Mervis is an extreme pull hitter, but that’s an issue that probably would have been a bigger deal ahead of next season. With the extreme shift banned, Mervis’ pull-happy style β€” he ranked sixth in the underage with a 57.3 percent pull rate β€” could prove an advantage. That’s where his power lies – 1.035 slugging percentage on pulled pitches – and he’s able to handle and deal pull damage on distant pitches instead of just flipping them.

The question, of course, is how to implement all of this at the highest level.

“Certainly he’s a big part of our future,” Hoyer said. “We know he’s going to get a lot of recordings with us, he’s going to get a lot of playing time. We will continue to be in the bat market. There are several spots he can play. We just can’t lose sight of having real depth. It’s really important. We are passionate about what he does. We know it’s a big part of where we’re going. But at the same time we have to be aware that we have real depth. Injuries and things happen.”

After a slow start in 2021 and never finding his rhythm, Mervis never seemed to slump this year. He dominated High A (182 wRC+) for 27 games, advanced to Double A and never slowed. After 53 games with a wRC+ of 148 and an increasing walk rate coupled with falling breaths, Mervis forced the issue and earned promotion to Triple-A Iowa. Again, he never showed any sign of his offense falling off. His strikeout rate dropped to a remarkable 14.6 percent β€” and his walk rate jumped into double digits β€” as he hit 152 wRC+ in 57 games.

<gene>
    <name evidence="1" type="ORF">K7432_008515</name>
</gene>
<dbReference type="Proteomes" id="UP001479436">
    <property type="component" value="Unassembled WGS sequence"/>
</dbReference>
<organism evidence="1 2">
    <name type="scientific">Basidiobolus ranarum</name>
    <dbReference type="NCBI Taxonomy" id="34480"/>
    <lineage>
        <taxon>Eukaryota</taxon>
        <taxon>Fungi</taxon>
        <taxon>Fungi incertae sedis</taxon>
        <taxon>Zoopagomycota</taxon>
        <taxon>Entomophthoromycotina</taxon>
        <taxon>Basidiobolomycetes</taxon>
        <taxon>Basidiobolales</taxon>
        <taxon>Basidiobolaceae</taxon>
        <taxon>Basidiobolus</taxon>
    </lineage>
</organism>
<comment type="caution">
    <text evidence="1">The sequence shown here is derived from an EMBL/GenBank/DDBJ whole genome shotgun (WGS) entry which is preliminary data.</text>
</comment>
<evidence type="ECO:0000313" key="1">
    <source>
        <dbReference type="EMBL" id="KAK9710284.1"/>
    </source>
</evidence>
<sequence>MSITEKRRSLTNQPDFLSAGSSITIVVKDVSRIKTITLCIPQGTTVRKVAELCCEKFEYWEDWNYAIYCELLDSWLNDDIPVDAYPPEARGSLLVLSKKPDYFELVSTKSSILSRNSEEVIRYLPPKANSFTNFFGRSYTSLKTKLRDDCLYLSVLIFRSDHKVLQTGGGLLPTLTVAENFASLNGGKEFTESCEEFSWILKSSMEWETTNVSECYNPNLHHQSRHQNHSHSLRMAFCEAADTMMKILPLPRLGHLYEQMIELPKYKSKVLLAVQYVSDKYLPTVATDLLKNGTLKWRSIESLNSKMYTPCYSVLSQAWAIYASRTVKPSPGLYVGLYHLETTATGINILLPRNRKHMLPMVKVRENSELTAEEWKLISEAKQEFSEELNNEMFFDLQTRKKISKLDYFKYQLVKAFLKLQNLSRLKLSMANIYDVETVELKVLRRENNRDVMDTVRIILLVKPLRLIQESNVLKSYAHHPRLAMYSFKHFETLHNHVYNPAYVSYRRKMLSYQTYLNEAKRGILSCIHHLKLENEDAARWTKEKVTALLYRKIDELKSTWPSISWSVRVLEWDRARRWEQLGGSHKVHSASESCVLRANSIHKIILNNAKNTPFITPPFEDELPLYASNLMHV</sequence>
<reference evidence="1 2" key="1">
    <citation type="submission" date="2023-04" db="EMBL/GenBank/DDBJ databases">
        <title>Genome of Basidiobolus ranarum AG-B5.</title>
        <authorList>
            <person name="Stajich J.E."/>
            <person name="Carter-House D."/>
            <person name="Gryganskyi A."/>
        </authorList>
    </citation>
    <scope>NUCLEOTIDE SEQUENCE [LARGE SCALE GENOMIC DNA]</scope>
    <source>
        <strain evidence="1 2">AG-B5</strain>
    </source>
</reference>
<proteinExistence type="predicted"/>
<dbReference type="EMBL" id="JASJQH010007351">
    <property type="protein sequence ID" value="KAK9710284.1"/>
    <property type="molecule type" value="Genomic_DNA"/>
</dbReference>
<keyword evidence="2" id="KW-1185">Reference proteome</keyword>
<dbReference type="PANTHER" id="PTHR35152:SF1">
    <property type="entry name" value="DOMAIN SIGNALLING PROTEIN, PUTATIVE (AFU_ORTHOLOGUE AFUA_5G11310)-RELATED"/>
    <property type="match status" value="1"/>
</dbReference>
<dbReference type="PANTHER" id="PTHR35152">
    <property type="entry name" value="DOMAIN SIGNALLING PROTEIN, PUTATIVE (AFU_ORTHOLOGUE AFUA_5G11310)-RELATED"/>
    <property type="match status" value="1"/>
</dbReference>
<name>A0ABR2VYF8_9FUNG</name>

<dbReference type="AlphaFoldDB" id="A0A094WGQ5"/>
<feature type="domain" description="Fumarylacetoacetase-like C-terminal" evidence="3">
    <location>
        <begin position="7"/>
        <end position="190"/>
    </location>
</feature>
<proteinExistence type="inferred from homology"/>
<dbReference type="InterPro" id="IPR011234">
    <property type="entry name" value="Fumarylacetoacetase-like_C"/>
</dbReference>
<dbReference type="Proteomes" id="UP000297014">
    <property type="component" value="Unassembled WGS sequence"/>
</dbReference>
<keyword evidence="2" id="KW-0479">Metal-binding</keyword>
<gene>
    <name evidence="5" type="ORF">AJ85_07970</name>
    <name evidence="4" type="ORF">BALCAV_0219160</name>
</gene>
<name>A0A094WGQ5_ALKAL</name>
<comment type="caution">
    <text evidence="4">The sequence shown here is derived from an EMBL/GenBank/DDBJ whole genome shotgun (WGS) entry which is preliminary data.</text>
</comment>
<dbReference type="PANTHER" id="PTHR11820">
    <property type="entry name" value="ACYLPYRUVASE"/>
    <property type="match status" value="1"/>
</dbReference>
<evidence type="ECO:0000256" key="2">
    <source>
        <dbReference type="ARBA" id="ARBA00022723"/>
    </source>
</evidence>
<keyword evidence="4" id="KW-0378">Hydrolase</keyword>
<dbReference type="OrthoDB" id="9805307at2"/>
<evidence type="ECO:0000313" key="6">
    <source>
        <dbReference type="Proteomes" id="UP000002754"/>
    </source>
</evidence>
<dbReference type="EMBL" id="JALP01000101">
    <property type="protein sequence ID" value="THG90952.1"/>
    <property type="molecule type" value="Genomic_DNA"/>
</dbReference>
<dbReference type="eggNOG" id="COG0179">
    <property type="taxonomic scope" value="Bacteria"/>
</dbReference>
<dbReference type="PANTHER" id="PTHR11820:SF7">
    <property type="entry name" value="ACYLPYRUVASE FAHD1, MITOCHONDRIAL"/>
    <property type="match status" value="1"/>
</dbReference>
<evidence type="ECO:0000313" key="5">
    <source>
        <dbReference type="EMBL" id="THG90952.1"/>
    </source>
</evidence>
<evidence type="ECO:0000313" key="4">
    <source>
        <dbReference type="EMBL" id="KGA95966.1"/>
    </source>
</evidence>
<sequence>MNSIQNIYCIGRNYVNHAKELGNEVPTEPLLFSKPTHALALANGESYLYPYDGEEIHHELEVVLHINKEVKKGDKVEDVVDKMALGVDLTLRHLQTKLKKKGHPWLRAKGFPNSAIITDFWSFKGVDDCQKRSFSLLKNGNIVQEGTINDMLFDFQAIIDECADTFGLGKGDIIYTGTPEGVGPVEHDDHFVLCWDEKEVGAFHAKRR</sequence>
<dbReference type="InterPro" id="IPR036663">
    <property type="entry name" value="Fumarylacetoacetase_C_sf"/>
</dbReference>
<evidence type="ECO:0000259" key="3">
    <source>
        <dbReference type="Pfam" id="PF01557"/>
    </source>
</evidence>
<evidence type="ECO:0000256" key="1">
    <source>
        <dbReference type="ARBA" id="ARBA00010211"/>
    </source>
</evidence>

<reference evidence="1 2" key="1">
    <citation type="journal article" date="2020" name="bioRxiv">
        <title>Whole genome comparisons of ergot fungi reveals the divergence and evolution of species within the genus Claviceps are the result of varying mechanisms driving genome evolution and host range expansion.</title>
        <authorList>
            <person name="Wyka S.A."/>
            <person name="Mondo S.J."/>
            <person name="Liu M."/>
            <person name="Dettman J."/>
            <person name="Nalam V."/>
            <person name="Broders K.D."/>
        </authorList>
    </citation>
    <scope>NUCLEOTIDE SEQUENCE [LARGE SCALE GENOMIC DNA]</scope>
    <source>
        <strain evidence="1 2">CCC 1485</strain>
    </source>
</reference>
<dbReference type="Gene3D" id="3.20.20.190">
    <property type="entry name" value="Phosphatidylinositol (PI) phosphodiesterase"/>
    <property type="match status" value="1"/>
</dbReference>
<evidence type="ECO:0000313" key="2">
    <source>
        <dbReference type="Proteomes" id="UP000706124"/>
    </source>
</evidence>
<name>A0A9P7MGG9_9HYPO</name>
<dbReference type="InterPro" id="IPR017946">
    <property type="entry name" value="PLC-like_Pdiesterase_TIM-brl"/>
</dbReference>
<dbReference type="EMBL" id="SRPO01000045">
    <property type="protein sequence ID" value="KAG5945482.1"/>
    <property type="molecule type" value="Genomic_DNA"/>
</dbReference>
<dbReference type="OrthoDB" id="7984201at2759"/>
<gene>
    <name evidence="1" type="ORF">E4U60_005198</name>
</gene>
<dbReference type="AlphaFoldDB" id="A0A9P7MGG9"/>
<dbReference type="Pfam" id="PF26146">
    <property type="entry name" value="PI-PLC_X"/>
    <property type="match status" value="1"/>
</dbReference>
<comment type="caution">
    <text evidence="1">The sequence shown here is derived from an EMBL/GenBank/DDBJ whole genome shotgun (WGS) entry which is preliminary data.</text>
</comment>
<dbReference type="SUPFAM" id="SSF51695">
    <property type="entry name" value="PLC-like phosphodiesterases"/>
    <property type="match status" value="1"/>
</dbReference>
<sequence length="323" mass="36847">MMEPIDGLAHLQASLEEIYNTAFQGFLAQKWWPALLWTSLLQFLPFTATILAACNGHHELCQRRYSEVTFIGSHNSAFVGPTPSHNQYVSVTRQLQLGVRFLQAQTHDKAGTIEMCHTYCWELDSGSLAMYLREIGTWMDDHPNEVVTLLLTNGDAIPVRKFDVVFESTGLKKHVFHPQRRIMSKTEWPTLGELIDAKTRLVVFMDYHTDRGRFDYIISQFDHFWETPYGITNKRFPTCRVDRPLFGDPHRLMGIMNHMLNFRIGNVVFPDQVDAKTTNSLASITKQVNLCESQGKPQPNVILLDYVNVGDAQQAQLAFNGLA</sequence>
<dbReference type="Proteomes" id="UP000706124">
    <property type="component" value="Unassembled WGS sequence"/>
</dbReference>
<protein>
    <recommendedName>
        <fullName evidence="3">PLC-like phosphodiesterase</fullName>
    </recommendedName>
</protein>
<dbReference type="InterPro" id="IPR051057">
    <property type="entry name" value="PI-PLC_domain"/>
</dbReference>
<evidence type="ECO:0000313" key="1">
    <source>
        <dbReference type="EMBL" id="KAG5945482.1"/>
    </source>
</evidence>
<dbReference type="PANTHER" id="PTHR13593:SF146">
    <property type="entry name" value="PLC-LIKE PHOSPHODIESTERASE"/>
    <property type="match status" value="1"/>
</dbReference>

“Whenever you have the success that he’s enjoyed this year and then the hard work that he’s put in, it puts you in a lot of different conversations that you might not have anticipated before,” Cub’s vice president of player development said Jared Banner. “The ability to hit – and not hit – after performance and continue to adapt throughout the season is a really positive indicator of his future.”

Banner also downplayed the question of Mervis’ defense and how the 6-foot-4, 225-pound hitter would adapt to the position where Rizzo won four Gold Gloves and helped anchor some great defensive teams at Wrigley Field : β€œHe’s more athletic than people think. He knows the bag at first base. He’s a nice big target and he’s doing really well defensively. There are no concerns about that.”

A big part of Mervis’ turnaround from 2021 to 2022 was him stopping overthinking things after his slow start in 2021. That poor early performance caused him to start chasing numbers, causing him to abandon his approach and then start tweaking his mechanics in a way that led him astray. This year he focused on course selection, staying confident in his approach and not letting small dips get his mind. It culminated in one of the most unexpected breakouts in the minor leagues.

“It’s been particularly difficult to predict this season,” Mervis said during an October visit to Wrigley Field. “I know I’m capable of hitting home runs. But going into the year, I wouldn’t have said that those would be my numbers at the end of the year. On the other hand, I know I’m a good hitter. I know what I’m capable of. So I’d say last year at Myrtle Beach was the anomaly and that’s the hitter I’m expecting.”

(Photo: Mark J. Rebilas / USA Today)